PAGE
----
Eleven Fifty Academy, a nonprofit organization that provides instruction on coding, and TechPoint Foundation For Youth, conducted a “Cool Coding Awareness Week” in Terre Haute the week of June 6.

“We were hoping for 60 to 70 kids to register for the camp, and we ended up having more than 350 attend over the week,” Klingerman said. Different sessions took place for those in elementary, middle and high school at Terre Haute North Vigo High School.

Each session was 2 to 2 1/2 hours for one day; some kids came the first day and asked to come back the following day to do it again, Klingerman said. The “Hour of Code,” a camp for second- through fifth-graders, had the most interest.

The week-long camp was free to students, the result of a grant that Launch Terre Haute applied for and received from Old National Bank Foundation. Other partners were the Terre Haute Chamber of Commerce, Terre Haute Savings Bank, AT&T and Vectren.

Stephanie Castleman, Eleven Fifty Academy director of outreach, said the future job potential for those skilled in coding is limitless. “Right now, nationwide, we are facing a skills gap as far as coding and jobs in information technology or computer science,” she said.

According to the U.S. Department of Labor, by 2020, there will be 1.4 million computer/information technology jobs available, with a skilled workforce of only 400,000 to fill them.

Eleven Fifty Academy has created a comprehensive education program that starts with a week-long blitz called Cool Coding Awareness Week, which delivers age-appropriate content to students from kindergarten through 12th grade and extends to interested members of the community.

For students in grades K/1, an ABC book that introduces children to some of the basic coding terms is provided to the school district.

The week’s activities also included an Intro to Coding class for those ages 16 and older, which involved two days of instruction — eight hours per day.

By starting when students are young, the goal is to “create a hub of coding talent in Indiana,” Castleman said.

For high school graduates unable to immediately attend colleges, at the Eleven Fifty Academy, “we can get them job ready within 21 weeks” and prepared for jobs that could potentially pay $50,000 and higher, Castleman said. “They can always go back to school and take classes as they can afford them.”

While the week-long camp has ended, efforts to grow interest in coding isn’t. TechPoint Foundation For Youth — or TPF4Y — establishes a “CoderDojo” coding club in each community where the coding camp is offered. It is for students ages 7 to 17, and students learn how to code, develop websites, apps, programs, games and explore technology.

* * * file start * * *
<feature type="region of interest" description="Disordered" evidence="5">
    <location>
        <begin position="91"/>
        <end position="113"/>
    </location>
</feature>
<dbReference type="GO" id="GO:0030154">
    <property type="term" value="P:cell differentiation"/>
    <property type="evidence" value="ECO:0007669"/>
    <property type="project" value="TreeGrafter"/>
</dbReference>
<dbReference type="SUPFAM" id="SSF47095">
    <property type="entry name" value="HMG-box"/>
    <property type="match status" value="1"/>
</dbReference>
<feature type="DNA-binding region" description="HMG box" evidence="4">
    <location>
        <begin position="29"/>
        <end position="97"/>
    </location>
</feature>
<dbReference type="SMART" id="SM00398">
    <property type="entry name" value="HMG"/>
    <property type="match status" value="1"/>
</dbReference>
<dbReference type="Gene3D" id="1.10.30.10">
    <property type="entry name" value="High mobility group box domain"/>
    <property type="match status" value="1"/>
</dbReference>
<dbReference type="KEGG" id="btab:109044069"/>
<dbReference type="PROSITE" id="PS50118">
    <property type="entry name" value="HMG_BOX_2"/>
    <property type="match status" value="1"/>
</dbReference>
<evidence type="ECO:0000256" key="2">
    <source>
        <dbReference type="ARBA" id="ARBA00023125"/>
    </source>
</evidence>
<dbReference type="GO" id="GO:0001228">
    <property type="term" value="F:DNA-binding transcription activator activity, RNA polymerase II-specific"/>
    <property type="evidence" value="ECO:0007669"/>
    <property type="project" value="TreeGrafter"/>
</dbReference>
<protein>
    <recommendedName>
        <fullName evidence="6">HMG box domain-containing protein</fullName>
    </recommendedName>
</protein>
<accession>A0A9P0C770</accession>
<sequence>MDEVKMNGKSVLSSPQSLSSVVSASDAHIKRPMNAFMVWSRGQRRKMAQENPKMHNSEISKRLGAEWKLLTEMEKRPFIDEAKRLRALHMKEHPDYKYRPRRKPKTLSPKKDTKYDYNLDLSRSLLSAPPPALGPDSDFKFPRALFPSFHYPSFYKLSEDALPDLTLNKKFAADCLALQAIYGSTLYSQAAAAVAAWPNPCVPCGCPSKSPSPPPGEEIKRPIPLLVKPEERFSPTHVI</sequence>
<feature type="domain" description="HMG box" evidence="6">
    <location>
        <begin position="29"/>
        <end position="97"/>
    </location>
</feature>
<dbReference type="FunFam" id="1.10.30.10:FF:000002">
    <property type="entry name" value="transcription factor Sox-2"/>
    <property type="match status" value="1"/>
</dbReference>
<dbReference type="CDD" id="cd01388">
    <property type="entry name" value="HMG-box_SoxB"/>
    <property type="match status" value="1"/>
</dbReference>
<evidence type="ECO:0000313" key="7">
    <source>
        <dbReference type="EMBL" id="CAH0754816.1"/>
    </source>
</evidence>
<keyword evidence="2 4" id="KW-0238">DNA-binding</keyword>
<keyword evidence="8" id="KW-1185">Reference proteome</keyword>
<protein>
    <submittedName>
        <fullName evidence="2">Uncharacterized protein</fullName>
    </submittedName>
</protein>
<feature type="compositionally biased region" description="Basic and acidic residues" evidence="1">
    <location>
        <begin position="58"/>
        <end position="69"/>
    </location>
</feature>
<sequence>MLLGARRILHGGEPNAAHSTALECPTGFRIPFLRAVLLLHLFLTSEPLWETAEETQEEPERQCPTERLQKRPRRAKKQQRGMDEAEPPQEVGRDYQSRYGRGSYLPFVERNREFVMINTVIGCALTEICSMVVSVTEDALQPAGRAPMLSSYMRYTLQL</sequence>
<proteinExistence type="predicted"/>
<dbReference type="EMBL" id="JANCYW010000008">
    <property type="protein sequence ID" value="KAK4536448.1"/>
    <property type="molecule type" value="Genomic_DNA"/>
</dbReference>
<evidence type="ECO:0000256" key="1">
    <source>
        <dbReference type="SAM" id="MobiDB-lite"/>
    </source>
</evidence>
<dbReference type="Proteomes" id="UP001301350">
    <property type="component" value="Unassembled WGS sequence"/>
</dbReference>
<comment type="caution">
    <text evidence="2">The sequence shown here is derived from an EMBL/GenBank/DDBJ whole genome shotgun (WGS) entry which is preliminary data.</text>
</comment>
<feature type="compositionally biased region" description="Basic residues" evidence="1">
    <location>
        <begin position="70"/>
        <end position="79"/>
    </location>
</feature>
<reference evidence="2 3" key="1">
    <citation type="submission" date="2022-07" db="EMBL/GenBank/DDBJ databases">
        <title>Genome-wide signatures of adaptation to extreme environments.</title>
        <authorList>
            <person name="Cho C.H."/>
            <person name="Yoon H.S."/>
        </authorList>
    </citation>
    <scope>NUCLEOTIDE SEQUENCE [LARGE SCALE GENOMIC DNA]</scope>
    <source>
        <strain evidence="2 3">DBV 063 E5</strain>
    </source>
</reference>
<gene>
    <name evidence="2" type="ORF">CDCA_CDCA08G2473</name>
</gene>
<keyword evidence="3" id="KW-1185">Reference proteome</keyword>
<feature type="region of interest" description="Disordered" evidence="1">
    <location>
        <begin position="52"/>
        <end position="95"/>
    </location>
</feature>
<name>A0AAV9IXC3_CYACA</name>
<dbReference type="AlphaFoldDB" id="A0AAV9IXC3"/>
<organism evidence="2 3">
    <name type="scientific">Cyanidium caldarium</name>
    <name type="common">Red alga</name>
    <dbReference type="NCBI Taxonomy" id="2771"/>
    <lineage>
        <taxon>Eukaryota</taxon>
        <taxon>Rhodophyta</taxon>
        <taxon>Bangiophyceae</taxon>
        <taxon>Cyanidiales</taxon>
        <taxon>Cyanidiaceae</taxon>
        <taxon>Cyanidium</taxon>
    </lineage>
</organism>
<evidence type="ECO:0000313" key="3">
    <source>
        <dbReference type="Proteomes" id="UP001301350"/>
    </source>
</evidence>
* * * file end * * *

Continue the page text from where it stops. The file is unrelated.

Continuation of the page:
The club is expected to begin in the fall, Klingerman said.

 

Posted on June 24, 2016 .

Bucshon Comes to Terre Haute

Check the story: U.S Congressman Larry Bucshon spoke with folks at Launch Terre Haute to give insight on how co-work spaces are sweeping the state in regional economic development system.

http://www.mywabashvalley.com/news/bucshon-comes-to-terre-haute

 

Posted on June 2, 2016 .

AT&T simulator provides realistic, deadly examples of distracted driving

Ladies and gentlemen, meet the late David Hughes.

Virtually speaking, thankfully.

On Friday afternoon in the Launch Terre Haute office, I couldn’t resist trying out the AT&T “It Can Wait” Virtual Reality Simulator, which tests drivers’ reactions to the distractions of smartphones.

This was one of 100 stops across the eastern half of the United States for this simulator in 2016. Next stop for the AT&T simulator tour will be Harrisburg, Pa., on Monday. Its previous stop before Terre Haute was St. Charles, Mo., on Thursday.

Several — including Mayor Duke Bennett — tried their luck during its five hours of availability Friday.

When my turn came for the 90-second test, I strapped the goggles around my head and selected my age group (56-65) before I “virtually” backed out of a driveway.

The simulator had me approach a crossing area for a couple of school children with a guard holding a red “Stop” sign. I actually stopped.

So far, so good.

I turned left after the children crossed the street. Then came the smartphone distractions, which most of us face on a daily basis. I glanced down to read a text someone had sent me and I barely avoided striking some bicyclists crossing a street. They looked back at me as if I were a jerk for almost hitting them.

Suddenly, the simulator transported me to a highway setting.

Don’t look at your phone, David! Don’t look!

Too late.

The simulator made me do it. Of course, I barely missed rear-ending a pickup truck that had slowed down in front of me.

Seconds later, the simulator put me in a two-lane exit where I almost sideswiped a car while I checked my stupid phone again.

About this time, I started guessing the test would end tragically.